Loading

JPS Still Closed, But Many of City's 'Peanut Brittle' Pipes Repaired

Jackson Public Works Director Bob Miller says many of the capital city's pipes break like peanut brittle rather than cast iron, but that staff and contract crews are working through the repairs.

Jackson Public Works Director Bob Miller says many of the capital city's pipes break like peanut brittle rather than cast iron, but that staff and contract crews are working through the repairs. Photo by Stephen Wilson.

— While Jackson has suffered a staggering 116 water-main breaks in the last week, Director of Public Works Bob Miller is assuring citizens that the number of new breaks has fallen off with pressures starting to return to normal in some areas.

The City declared a state of emergency to bring in additional crews to supplement the workload. Three city crews and seven contractor crews are working 12-hour shifts to repair the breaks. So far, they have completed 51 repairs, with 19 others underway, leaving 46 confirmed breaks. The City has not assigned a crew to the remaining breaks, but should by today or tomorrow, a statement from the City said.

Over the weekend, only one city crew worked on the breaks because, as Miller pointed out, many of those employees work two jobs to support their families. Contracted crews continued to work throughout the weekend, however.

Jackson Public Schools closed today, and will remain closed through Tuesday. JPS says 70 percent of schools still have low or no water pressure, though they have seen some slight improvement. Little or no water pressure affects their ability to heat the schools.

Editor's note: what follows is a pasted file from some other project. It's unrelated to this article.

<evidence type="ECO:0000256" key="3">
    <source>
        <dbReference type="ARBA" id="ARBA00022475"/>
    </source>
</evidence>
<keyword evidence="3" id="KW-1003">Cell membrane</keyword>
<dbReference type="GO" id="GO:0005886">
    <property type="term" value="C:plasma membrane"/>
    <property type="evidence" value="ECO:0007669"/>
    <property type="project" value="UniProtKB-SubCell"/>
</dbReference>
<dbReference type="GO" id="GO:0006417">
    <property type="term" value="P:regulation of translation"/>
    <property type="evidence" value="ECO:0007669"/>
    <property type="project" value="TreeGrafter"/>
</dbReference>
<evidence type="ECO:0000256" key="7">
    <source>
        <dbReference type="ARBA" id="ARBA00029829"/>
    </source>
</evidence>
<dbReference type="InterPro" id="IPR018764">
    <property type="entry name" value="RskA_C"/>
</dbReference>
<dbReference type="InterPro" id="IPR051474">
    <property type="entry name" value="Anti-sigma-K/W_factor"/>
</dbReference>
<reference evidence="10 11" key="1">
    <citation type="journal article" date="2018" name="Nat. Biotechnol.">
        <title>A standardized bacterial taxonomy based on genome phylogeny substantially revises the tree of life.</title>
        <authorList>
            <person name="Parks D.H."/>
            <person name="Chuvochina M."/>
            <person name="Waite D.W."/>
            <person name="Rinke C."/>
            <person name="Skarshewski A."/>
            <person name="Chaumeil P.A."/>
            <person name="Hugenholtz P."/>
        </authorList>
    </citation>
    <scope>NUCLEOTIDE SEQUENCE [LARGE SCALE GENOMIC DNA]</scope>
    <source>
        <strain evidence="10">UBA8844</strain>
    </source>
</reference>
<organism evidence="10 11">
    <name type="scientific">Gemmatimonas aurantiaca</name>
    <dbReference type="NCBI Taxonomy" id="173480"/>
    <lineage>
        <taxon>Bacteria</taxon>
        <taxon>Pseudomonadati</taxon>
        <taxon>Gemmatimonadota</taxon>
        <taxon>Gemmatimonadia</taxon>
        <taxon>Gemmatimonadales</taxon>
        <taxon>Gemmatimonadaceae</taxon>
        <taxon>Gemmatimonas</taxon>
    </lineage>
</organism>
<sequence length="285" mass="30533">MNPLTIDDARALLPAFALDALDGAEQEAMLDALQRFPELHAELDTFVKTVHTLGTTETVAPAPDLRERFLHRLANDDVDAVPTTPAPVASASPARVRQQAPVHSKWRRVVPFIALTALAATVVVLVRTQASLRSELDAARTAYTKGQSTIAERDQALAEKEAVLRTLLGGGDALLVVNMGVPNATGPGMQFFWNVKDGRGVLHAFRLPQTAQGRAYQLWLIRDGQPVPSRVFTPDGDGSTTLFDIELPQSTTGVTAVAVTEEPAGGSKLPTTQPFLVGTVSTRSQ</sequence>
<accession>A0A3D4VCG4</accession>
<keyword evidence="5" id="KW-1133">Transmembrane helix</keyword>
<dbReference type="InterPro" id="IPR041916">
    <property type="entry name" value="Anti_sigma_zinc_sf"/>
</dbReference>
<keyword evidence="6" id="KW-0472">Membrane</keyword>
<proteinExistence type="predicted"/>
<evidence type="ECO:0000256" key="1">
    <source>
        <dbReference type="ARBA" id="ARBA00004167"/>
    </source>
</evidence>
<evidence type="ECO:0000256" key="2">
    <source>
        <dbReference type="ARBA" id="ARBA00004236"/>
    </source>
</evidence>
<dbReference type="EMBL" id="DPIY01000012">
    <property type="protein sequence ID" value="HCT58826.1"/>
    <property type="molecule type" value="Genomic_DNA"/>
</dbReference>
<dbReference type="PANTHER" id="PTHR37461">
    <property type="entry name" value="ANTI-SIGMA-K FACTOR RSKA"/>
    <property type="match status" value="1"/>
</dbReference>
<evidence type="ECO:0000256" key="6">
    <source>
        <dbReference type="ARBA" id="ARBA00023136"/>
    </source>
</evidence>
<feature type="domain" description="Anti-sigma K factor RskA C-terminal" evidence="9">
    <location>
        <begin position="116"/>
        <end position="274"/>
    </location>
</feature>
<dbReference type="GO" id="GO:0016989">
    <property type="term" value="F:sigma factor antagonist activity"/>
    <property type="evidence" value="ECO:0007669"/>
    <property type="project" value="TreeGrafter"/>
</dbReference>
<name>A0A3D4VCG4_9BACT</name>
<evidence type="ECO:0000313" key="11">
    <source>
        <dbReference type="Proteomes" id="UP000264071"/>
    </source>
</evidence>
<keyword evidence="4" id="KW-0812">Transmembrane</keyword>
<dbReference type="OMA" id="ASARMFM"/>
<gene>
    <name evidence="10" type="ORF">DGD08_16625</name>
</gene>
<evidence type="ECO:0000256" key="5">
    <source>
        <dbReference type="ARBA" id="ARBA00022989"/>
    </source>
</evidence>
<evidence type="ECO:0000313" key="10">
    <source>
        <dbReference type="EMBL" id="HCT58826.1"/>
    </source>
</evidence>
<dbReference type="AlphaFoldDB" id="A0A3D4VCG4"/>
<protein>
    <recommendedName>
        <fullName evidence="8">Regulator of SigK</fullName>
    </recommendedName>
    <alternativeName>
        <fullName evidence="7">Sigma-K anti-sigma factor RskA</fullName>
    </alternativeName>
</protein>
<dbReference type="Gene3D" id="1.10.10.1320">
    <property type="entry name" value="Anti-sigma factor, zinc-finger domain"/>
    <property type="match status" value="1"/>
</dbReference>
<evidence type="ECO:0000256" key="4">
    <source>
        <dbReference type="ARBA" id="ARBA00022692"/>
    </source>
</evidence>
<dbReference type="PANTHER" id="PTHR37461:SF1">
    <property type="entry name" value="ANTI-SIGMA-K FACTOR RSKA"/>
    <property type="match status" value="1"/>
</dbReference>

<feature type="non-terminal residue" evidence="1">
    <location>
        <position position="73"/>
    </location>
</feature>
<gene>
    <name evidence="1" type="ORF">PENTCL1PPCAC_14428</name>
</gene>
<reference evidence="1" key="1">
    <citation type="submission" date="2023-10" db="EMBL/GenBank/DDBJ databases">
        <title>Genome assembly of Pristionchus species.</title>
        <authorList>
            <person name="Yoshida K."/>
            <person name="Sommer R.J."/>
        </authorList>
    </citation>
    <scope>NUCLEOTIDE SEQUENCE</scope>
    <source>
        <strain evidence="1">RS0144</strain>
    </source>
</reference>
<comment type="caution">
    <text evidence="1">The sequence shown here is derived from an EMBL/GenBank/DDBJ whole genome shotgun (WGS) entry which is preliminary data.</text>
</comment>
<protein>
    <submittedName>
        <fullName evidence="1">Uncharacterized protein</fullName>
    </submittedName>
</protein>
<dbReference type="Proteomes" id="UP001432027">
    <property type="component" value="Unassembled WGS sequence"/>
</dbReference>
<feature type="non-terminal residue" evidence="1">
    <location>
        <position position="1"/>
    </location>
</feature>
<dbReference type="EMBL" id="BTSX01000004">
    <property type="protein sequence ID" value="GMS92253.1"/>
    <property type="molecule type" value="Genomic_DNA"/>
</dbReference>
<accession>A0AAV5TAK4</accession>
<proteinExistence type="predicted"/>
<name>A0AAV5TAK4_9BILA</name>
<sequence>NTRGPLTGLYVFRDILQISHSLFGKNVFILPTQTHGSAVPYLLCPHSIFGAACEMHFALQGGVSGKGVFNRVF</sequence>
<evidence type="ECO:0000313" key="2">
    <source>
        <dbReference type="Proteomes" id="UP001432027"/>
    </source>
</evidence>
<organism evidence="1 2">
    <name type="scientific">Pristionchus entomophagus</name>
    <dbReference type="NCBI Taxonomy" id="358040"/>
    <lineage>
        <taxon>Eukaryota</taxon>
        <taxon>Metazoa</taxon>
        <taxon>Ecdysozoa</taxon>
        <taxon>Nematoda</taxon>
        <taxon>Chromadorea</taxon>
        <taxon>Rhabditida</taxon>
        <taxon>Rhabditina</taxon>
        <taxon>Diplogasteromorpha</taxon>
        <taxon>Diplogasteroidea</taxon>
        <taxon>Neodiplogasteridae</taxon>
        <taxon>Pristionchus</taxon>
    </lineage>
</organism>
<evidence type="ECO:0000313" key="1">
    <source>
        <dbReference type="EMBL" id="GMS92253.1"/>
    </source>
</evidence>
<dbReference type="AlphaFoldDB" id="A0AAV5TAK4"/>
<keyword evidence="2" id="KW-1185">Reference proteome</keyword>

Miller says the further you get away from the treatment plants, the more challenged the water pressure is, and the only folks who would not have any water at all would be those very close to a main break or far from the plants.

The City said in a statement that several of the new breaks are adjacent to repairs that crews recently completed on aging pipes.

"Every city has got those neighborhoods—and this is parts of Fondren and parts of Belhaven, where the pipes have gotten so old that they're more like peanut brittle than they are like cast iron," Miller told the Jackson Free Press today.

Miller says when they fix one break and raise the pressure, sometimes the next weakest pipe in the neighborhood becomes the next weakest link in the chain.

"Sometimes we barely have to move at all to move to the next main break," Miller said.

Miller said the crews were able to restore water pressure to 45 percent at the Convention Center downtown that is hosting the Mississippi Association of Supervisors' 2018 Mid-Winter Legislative Conference, which was "an enormous relief," he said.

Citizens have also reported 11 unconfirmed leaks via 311. The City added staff to the 311 call center, although they reported a decrease in the volume of new calls from citizens. Miller says that under the direction of Constituent Services Director Keyshia Sanders, the City prioritized answering the phones by opening their backup call center and recruiting people to work overtime. Even the mayor's executive staff stepped in to man the call center and hand out water at distribution points, Miller said.

Despite the emergency situation, Miller said Jacksonians' kindness throughout the ordeal has stunned him.

"Emergencies don't define people, they kind of expose people," Miller said. "The thing that I did not know before I moved here is, frankly, how nice the people in Jackson are. If you take the time and communicate with them and tell them what's going on, the people calling in, I'd say 95 percent are unfailingly gracious. They just wanted an update .... We're not getting a sense of panic from folks; they just want to understand."

Email city reporter Ko Bragg at ko@jacksonfreepress.com.


comments powered by Disqus